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FW: Florida Polls

A friend asked me for an explanation of how our Polls work. Thought I'd
crosspost here:

Florida is not uniform. Each county can do things very differently, but of
course there is the overarching statutes we are all supposed to follow.

My county (Okaloosa) currently uses optical readers. For anyone who isn't
familiar with them, you go to a tiny portable "booth" and use a permanent
marker to color in your selection next to the candidate you want to vote
for. Very simple. You can also write in a candidate on the open line for
that for each slot.

There are often several ballots and poll workers determine based on party
(or no party) registration, which ballot a voter gets. There are also
multiple ballots because of the insane redistricting that went on here in
2002 following the census. We have some precincts that have multiple voting
districts so things can get very confusing trying to identify which ballot
goes to which voter. Of course for the big election in November it won't be
quite so confusing because party won't matter, only which election district
the voter lives in.

Once the ballot is marked, it is taken by the voter to the computerized
optical reader. The voter feeds the ballot into the hopper and the ballot
is read immediately. If there is a problem the ballot is spit out
immediately. We try to feed the ballot in a couple of times, just to be sure
there wasn't just a misread. If the ballot is still rejected we have
several options. If the voter indicates he or she wants the ballot to stand
as is, we place it in a side hopper where it will be read by a human. This
happens with some, but not all, write-ins and with people who don't cast a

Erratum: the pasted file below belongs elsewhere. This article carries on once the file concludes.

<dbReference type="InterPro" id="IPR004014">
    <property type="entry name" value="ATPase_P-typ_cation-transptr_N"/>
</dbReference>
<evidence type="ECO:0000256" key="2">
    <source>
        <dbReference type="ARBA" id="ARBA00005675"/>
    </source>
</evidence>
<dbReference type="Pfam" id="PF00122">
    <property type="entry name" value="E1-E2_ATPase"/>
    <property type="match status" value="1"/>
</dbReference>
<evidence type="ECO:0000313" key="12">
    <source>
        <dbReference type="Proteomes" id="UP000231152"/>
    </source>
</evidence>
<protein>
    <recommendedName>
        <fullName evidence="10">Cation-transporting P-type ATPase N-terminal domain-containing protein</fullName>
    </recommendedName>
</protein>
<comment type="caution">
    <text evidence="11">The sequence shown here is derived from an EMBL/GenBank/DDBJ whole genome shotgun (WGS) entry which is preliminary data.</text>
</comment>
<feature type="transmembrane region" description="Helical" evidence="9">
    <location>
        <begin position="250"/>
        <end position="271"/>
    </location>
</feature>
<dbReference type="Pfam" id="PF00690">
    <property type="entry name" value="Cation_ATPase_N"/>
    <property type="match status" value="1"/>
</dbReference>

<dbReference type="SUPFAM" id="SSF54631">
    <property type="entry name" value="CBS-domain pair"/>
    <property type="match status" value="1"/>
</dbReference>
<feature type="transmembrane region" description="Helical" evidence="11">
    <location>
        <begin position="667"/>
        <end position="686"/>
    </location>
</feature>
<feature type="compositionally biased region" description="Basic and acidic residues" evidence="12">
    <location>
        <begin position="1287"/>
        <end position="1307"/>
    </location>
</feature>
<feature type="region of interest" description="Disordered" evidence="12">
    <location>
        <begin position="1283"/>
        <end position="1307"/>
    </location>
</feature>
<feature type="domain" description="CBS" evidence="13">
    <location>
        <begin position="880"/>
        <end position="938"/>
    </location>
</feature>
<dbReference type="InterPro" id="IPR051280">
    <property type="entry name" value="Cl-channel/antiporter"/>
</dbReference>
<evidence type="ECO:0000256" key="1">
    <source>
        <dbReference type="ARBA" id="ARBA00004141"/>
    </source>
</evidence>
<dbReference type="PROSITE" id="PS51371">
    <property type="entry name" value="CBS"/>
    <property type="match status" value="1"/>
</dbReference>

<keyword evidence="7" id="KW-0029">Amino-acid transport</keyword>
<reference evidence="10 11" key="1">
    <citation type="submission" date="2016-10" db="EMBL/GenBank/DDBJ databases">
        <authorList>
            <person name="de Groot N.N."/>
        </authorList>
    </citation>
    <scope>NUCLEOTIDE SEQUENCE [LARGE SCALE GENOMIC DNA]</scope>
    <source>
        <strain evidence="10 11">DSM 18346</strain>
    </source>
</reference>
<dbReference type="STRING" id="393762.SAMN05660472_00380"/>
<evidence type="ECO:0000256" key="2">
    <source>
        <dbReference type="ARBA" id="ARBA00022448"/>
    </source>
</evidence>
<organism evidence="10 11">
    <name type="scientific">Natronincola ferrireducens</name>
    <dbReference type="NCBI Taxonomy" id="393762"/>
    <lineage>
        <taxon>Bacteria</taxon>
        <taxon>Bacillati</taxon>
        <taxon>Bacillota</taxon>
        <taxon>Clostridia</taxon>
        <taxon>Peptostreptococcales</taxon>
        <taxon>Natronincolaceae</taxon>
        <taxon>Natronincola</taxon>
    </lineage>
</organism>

vote for someone, say a county commissioner because they don't like any of
the ones running. If so, the ballot is placed in the side hopper for later

If the voter has placed an extraneous mark, or voted for two people in the
same race, we give them a second ballot and they can redo it.

We track how many ballots (and spoiled ballots) we give out, we track the
numbers on the actual optical reader, we track the number of voters who are
signed in. ALL numbers must match! We spend a good deal of time when
voters aren't actually voting, recalcuating all our numbers and compairing
them to each other's method of tracking, so we can have less to do after the
polls close.

By 2006 we will be required, by law, to have at least one touch screen
voting machine at each polling place. This requirement is for handicapped
voters. It will have sound to allow a voter who cannot see to vote for
her/himself, instead of using a helper as we have to do now. It will also
allow those who cannot write to talk to it. We haven't bought the machines
yet so I don't know if they will have a paper trail or not. I'd think so,
since our election supervisor is very very hard over on having a way to
recheck the votes. ( She is a Republican - poor thing - and a personal
friend. I have confidence in her to do the right thing.)

Even so, even Okaloosa had lawsuits against it in 2000 and in 2002.
Primarily, I think, this was because the election results for Florida were
released before our polls closed. I've actually had people argue with me
that my county can't possibly be in the central time zone since Florida is
in the eastern time zone. Uh, no, dudes. It has four or five counties in
the Central time zone, those of us out here on the Panhandle. Sheesh.

Anyway, hope that explanation is clear. I'll report for duty after Tuesday
and tell you how things go. It'll be interesting to see how things go at a
different polling station than where I'd been before.

Oh, and the other day I looked at how my county was with regard to parties.
There are some 60K Republicans, 20K Democrats, and 30K or so "no party"
registered. Yes, we're a pretty small county with regard to population in
comparison with many other counties in Florida.